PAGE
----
Weekend sports players urged to act on knee pain

18 September 2015

While many of the top sports people are surrounded by medical expertise addressing and identifying injuries, Jamie Arbuthnot, consultant orthopaedic knee and sports surgeon for Spire Parkway Hospital, Solihull, believes people who play rugby at the weekends could be failing to spot injuries and continuing to play - an approach that could be storing up problems for the future. 

“Some injuries show themselves immediately and require treatment straight after an impact or fall,” said Jamie Arbuthnot. “However, others might be less obvious and only show as niggling pains that come and go - it is these twinges that any sports player, professional or amateur, must treat with as much importance as the major injuries to ensure correct diagnosis, treatment and rehabilitation to get the best outcome.”

Injuries such as tears to the meniscal cartilage might not lead to considerable pain, and may often give symptoms that are intermittent, but they can signify injuries to other areas of the knee currently being overlooked or could be leaving the individual open to an increased potential for arthritis.

The meniscus is a ‘C’ shaped piece of cartilage that sits on the inner and outer part of the knee.  Its role is to help distribute body weight loading in the knee and to stabilise the joint during bending and twisting.  

Sudden changes in direction, twisting and the potential to be playing rugby on an unstable footing, could lead to tears in the meniscal cartilage, requiring physiotherapy and/or surgery.

Jamie Arbuthnot says: “Assessment and treatment for cartilage tears is quick and, providing no other issues are found, requires a short period of recovery time. When a scan - usually an MRI scan - identifies damage or a tear, a minimally invasive surgical procedure called an arthroscopy is carried out. This involves two or three small incisions around the knee with the surgeon passing a camera and surgical tools through the incisions to repair or remove the damaged cartilage.”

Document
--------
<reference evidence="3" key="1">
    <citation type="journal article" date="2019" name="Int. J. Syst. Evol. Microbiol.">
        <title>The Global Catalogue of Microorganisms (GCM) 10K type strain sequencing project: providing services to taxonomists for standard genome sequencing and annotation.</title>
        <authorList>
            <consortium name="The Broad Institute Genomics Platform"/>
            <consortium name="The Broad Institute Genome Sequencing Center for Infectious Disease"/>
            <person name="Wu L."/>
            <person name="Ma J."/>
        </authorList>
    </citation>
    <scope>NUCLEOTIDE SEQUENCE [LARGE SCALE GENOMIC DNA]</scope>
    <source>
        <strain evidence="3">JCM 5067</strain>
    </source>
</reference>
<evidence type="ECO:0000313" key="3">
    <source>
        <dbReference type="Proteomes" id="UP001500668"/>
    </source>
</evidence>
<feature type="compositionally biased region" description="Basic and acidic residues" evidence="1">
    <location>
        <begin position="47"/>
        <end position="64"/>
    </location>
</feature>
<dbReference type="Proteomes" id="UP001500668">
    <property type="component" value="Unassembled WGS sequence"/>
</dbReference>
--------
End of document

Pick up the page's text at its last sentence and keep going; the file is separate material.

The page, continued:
Once the cartilage is repaired, a period of physiotherapy will be required. Return to sport will vary as each person heals at a different rate, it could take 3 weeks, it could take 12 or more, several factors will influence your recovery time, but your surgeon and physiotherapist will be able to advise you in your follow  up appointments.

“A failure to address this type of injury means the cartilage is no longer able  to perform its role of protecting the  joint from increased contact pressures.  Left untreated, an individual could be causing more damage to what could  be a healthy knee.”

Patients can access quick assessments through Spire Parkway Hospital. Mr Arbuthnot, who has regular clinics on a Wednesday and Thursday, is able to discuss, assess and advise patients and where appropriate move them forward to treatment sooner rather than later.

All aspects of care are discussed and  you are supported throughout your treatment journey. We have a number of expert consultants with flexible appointment times for you to choose  from. At Spire Parkway we offer fixed prices that cover everything for as long as you need to stay in hospital; quality healthcare at affordable prices from your local Spire hospital.

For further information speak to one of our patient advisors on  0121 704 5530 or email info@spireparkway.com

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